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I Tried 7 Toaster Pastry Brands & the Best Is Filled With Nostalgia

See which of the frosted, jelly-filled pastry rectangles takes you back to sweet childhood.
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When you need a quick, on-the-go meal in the morning, what are you grabbing first? Breakfast sandwiches and burritos are common choices, along with muffins or doughnuts. Smoothies or granola bars can usually be trusted to hold you over until lunch. Or, you can add some fun and flavor to your routine with a toaster pastry or two.

These specialty treats have been around since 1964 and are the perfect reminder of childhood. I remember eating them on the bus on the way to school and buying them from the vending machine before practices. Toaster pastries are also one of those foods that kids and adults like because they're quick and easy, not terribly expensive, and come in scores of flavors, so everyone can find something to love.

When it comes down to specific brands, Pop-Tarts and Toaster Strudel are the big names in the game. But plenty of others exist, including store brands and more health-forward pastries, which have begun to pop up (literally) more recently. But how do they taste compared to the OGs? I rounded up seven brands to find out. Here's how each brand stacked up, ranked in descending order from my least favorite to the absolute best.

Flings Summer Strawberry Toaster Pastries

flings summer strawberry
Megan Hageman, Eat This, Not That!
PER 1 PASTRY: 140 calories, 4.5 g fat (0.5 g saturated fat), 290 mg sodium, 32 g carbs (13 g fiber, 1 g sugar), 10 g protein

If this is your first time hearing of Flings, you're not alone. The Canadian company hit the market for the first time in 2023 and landed on the shelves of more than 500 Target stores in January 2024. Each Flings box contains four single-wrapped pastries, and they stand out with their bold colors and retro branding. What has been drawing people into these new age pastries is that they are a better-for-you alternative with 140 calories, one gram of sugar, and 10 grams of protein per serving. Plus, they come with a laundry list of classifications. They are keto-friendly, gluten-free, soy-free, and wheat-free, to name a few.

Flings sticks closely to what's already out there in terms of flavors but gives them more imaginative names like Summer Strawberry, Hot Chocolate, and Sticky Cinnamon. After a quick game of eeny, meeny, miny, moe, I decided to go with the strawberry box for a whopping $8.99, which comes out to almost $2.25 per pastry.

The look: I chose the customary route by cooking these in my toaster oven. But I was intrigued by the box's "Fling Em Cold" suggestion of putting them in the freezer for 20 minutes instead. The pastry is small and almost completely devoid of frosting. It looks like there was some at one point, but it was scraped off. I checked the sleeve to see if it was stuck there, but no. A few leftover pink speckles can be seen on top, however.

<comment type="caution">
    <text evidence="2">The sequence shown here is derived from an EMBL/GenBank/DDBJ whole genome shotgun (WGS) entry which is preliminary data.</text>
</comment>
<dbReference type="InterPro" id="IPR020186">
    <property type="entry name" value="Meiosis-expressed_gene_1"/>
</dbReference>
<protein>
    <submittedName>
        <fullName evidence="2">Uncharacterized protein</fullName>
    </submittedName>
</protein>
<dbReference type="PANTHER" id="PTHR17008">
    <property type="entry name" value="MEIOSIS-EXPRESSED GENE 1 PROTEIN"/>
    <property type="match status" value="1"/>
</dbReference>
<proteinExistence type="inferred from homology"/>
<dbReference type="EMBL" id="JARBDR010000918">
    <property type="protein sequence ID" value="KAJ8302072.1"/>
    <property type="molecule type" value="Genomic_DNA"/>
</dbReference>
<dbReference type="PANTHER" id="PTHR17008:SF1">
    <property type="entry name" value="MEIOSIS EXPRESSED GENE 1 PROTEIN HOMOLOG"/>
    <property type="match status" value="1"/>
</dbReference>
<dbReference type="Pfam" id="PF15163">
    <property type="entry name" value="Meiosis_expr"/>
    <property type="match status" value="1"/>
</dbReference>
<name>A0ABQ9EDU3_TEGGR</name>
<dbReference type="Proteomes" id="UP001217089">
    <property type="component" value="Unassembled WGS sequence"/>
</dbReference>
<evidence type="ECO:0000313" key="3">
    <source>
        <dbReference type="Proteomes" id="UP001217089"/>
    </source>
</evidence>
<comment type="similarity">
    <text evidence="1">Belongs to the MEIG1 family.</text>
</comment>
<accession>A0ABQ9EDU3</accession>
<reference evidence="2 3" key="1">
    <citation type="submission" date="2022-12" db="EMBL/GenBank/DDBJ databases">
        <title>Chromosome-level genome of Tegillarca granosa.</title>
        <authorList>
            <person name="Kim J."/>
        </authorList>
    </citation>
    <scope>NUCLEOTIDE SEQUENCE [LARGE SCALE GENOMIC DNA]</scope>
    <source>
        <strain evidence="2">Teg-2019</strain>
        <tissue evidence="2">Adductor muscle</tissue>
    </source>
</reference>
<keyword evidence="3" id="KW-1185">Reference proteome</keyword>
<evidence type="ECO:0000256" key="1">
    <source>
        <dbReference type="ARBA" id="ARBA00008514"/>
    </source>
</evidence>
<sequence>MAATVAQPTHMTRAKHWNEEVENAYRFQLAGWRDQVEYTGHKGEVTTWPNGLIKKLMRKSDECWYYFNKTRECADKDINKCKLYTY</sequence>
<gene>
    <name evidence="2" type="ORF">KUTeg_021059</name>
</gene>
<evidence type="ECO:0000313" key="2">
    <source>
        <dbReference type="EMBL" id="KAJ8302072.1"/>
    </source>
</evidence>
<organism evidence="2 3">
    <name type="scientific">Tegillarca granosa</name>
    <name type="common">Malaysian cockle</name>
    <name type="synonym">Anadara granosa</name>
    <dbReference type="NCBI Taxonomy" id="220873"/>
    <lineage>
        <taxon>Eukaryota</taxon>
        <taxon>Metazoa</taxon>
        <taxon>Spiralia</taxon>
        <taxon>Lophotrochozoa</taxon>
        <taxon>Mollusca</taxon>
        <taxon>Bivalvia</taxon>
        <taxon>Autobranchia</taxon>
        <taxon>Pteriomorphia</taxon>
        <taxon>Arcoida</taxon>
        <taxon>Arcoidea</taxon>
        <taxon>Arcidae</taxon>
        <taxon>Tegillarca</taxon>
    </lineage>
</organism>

The taste: The smell is like a fresh jelly donut, but the taste is not nearly as satisfying. The whole thing is dry and chewy. The worst part is the grainy protein powder taste and slightly off-putting texture. The slathering of strawberry jelly on the inside is so small that it's almost negligible. These simply did not hit the spot for me, and the inflated price tag just adds fuel to the fire.

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Legendary Foods Strawberry Protein Pastry

legendary protein pastry
Megan Hageman, Eat This, Not That!
PER 1 PASTRY: 180 calories, 8 g fat (1.5 g saturated fat), 370 mg sodium, 22 g carbs (9 g fiber, <1 g sugar), 20 g protein

Legendary Foods toaster pastries follow a similar nutritional ideology as Flings. But the brand takes it one step further with an extra 10 grams of protein to make 20. This is the amount you will find in every single one of the brand's pastries and its other products, like its protein chips and sweet rolls. Each pastry boasts less fat, carbs, and sugar than most leading brands. There's an impressive flavor selection, too. You can pick up strawberry, brown sugar cinnamon, blueberry, chocolate cake, red velvet, hot fudge sundae birthday cake, and cookies and cream versions of these protein-packed treats. I grabbed a single strawberry pastry at Sheetz to taste, and a four-count box of the same flavor is priced at $9.99 at Target.

The look: Unnaturally perfect, like someone molded it from clay or some other material. It's also thicker, like it's been puffed up with air (probably all that protein at work). The rectangle is a standard beige color, while the icing is a crisp shade of white. Red, orange, green, and pink sprinkles are unevenly scattered on top.